The Board of Supervisors will wait 60 days to revisit a proposed ordinance that would make it easier for homeowners to add a smaller, independent dwelling to their homes to house ailing family members.
Last month, Planning Administrator Beverly Rogers said on Dec. 1, the board approved several state-mandated ordinance amendments; among them was one allowing temporary health care units in residential districts.
“Those temporary units could potentially be out of character with the residential area,” she said. Concerns about the possible impact of the temporary units led to the initiation of an amendment that would allow attached family dwellings – two attached, independent dwelling units with occupancy limitations – in residential and agricultural districts.
Currently, a homeowner who wants to add a second unit with a kitchen, bathroom and sleeping areas to their home must get a conditional use permit, a staff report says. The application fee is $1,000. Permits requested to allow for the care of a family member are very rarely denied, Rogers said.
The proposed amendment would allow “attached family dwellings” through an administrative, rather than conditional use, process. The restrictions would be more stringent, and this option would come with a one-time fee of $100, Rogers said.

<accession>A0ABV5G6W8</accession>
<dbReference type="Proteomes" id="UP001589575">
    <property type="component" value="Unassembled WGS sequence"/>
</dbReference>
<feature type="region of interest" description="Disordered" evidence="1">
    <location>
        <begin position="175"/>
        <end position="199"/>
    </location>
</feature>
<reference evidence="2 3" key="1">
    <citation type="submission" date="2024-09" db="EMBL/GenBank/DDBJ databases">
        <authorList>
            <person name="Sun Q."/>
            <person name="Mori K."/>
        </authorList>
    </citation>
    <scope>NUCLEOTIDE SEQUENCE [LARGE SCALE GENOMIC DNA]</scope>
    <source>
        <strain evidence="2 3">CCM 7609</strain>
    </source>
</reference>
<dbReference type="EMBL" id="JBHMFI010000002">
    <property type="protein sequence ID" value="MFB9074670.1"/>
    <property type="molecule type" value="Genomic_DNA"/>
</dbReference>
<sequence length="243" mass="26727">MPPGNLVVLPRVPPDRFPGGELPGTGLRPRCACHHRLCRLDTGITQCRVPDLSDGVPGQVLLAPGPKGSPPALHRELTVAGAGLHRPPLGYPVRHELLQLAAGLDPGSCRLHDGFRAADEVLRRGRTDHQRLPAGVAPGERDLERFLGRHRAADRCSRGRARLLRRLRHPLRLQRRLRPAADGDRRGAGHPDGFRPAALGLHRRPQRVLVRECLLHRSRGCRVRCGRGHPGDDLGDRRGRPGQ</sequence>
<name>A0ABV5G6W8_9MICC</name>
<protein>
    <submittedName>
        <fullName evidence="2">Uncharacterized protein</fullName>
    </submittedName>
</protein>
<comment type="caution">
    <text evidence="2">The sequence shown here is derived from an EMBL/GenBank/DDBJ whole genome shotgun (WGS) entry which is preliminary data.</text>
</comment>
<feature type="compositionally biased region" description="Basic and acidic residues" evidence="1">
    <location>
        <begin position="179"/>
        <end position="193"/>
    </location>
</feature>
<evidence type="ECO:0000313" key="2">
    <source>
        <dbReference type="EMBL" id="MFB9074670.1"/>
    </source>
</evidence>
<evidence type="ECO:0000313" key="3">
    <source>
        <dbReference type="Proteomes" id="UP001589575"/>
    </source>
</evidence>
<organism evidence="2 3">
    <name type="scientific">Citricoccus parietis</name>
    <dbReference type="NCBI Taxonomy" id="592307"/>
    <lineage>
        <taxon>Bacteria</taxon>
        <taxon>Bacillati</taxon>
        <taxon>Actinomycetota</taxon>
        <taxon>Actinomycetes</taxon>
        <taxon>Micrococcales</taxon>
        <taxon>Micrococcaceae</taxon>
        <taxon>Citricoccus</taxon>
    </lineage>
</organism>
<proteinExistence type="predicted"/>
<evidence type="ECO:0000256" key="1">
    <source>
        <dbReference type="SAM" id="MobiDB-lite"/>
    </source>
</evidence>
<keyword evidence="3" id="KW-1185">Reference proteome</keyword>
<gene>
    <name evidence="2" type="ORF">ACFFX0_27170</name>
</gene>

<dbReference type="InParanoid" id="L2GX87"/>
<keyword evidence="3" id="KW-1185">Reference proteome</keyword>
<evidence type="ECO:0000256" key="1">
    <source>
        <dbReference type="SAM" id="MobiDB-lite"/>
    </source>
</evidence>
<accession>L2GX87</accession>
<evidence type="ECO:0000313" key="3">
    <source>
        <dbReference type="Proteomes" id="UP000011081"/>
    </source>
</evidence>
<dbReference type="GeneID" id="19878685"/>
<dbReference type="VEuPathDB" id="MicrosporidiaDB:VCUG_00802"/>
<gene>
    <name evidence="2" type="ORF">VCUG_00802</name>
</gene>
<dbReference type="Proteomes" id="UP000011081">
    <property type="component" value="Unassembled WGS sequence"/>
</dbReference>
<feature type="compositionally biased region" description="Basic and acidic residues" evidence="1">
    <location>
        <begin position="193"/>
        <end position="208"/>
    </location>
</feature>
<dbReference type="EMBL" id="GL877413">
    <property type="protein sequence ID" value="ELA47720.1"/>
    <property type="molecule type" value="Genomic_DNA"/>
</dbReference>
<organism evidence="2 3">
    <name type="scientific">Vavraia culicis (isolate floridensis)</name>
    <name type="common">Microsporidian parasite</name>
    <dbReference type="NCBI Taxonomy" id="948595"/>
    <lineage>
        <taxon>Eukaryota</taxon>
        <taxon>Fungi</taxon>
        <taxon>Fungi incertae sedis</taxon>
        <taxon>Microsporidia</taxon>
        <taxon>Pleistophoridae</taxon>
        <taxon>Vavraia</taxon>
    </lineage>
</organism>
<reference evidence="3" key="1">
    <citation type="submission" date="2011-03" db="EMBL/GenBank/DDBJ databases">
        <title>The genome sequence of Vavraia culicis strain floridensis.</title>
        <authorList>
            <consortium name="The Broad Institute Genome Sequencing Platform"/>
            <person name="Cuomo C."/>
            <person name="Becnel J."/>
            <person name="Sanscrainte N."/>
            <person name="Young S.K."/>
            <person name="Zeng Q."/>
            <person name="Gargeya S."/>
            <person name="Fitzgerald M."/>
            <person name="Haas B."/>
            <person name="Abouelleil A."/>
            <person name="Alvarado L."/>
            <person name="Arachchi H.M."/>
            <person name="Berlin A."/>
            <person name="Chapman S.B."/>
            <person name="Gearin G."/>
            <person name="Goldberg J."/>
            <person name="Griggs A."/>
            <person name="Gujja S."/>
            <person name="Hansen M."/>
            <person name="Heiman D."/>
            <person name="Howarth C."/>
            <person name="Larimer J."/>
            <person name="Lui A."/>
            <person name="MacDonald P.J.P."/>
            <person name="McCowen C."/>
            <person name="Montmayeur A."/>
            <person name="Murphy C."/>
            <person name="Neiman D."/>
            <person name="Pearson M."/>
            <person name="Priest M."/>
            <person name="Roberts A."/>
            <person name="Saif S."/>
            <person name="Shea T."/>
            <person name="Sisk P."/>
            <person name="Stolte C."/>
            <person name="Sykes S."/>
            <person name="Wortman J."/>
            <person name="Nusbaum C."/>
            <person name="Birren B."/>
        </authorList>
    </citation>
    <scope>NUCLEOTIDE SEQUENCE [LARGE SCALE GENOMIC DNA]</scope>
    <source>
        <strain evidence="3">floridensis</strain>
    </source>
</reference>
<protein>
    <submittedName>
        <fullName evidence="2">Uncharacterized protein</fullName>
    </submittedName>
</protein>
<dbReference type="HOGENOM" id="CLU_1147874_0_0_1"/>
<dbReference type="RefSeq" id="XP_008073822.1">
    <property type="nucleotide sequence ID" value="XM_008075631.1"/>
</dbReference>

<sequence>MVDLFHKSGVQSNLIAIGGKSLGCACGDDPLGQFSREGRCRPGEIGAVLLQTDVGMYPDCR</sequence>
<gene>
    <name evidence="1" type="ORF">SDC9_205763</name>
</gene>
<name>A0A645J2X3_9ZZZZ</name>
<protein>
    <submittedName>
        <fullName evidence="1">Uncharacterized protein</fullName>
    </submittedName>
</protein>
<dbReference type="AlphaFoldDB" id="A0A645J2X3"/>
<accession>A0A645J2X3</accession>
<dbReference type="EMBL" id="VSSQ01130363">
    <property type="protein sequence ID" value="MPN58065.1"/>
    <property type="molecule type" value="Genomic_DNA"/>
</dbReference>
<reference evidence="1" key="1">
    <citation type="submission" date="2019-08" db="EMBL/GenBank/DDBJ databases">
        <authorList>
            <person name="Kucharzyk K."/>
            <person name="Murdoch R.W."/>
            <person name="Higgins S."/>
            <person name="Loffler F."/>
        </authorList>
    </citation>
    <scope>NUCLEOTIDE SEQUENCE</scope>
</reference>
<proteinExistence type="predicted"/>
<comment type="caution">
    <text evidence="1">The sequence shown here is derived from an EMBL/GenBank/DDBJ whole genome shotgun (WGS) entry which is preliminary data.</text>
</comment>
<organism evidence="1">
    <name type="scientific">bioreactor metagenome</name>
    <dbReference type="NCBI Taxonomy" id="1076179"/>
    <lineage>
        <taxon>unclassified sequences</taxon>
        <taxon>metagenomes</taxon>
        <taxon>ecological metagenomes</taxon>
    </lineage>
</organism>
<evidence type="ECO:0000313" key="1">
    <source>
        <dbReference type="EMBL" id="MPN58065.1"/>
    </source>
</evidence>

When the family member no longer needs care, the unit can be occupied by immediate family members of the property owner, or the owner could get a conditional use permit for the unit or remove part of the kitchen, for example, so it’s no longer an independent unit.
Matoaca Supervisor Marleen Durfee asked who would be responsible for monitoring that the unit is in compliance. Rogers said the homeowner would have to return to the planning department each year and certify whether the family still needed care and, if not, who was living in the unit.
“This ordinance gives the planning department, like the temporary units, the right of entry,” Rogers said. “It gives us a yearly review, and it, I think, allows better enforcement through our code enforcement to ensure that who is supposed to be residing in that unit is, in fact, as per the ordinance.”
Supervisors Chairman Dan Gecker said he felt like this was “a good effort toward an OK goal,” but it seemed like the county was trying to fix a problem it didn’t have with a mechanism that would call for more government intrusion in residents’ lives. Bermuda Supervisor Dorothy Jaeckle said it seemed the proposed ordinance would cause more problems than it would solve.
Durfee said she thought the policy should be deferred because “we need more time.”
Planning Director Kirk Turner said this was a “cutting edge” idea that would expand the county’s “comfort zone.” But, at this point, he thinks the county is better served by ramping up its comprehensive plan efforts and seeing what it recommends for housing, he said.
The board voted 3-2, with Gecker and Jackle in dissent, to defer the matter for 60 days.